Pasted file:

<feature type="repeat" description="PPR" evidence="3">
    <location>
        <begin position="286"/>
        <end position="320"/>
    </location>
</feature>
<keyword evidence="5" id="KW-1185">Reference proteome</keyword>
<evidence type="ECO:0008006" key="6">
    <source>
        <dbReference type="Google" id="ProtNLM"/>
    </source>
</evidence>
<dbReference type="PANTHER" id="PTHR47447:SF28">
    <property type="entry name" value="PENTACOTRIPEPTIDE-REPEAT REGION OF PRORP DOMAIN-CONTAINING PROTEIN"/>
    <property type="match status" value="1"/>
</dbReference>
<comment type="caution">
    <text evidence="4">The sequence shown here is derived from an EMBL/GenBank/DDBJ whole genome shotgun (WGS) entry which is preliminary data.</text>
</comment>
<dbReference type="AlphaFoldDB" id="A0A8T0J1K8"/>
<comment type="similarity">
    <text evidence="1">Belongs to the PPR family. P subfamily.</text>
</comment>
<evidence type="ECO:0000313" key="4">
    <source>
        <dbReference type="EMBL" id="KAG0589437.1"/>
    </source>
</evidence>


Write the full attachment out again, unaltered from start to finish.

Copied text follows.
<feature type="repeat" description="PPR" evidence="3">
    <location>
        <begin position="286"/>
        <end position="320"/>
    </location>
</feature>
<keyword evidence="5" id="KW-1185">Reference proteome</keyword>
<evidence type="ECO:0008006" key="6">
    <source>
        <dbReference type="Google" id="ProtNLM"/>
    </source>
</evidence>
<dbReference type="PANTHER" id="PTHR47447:SF28">
    <property type="entry name" value="PENTACOTRIPEPTIDE-REPEAT REGION OF PRORP DOMAIN-CONTAINING PROTEIN"/>
    <property type="match status" value="1"/>
</dbReference>
<comment type="caution">
    <text evidence="4">The sequence shown here is derived from an EMBL/GenBank/DDBJ whole genome shotgun (WGS) entry which is preliminary data.</text>
</comment>
<dbReference type="AlphaFoldDB" id="A0A8T0J1K8"/>
<comment type="similarity">
    <text evidence="1">Belongs to the PPR family. P subfamily.</text>
</comment>
<evidence type="ECO:0000313" key="4">
    <source>
        <dbReference type="EMBL" id="KAG0589437.1"/>
    </source>
</evidence>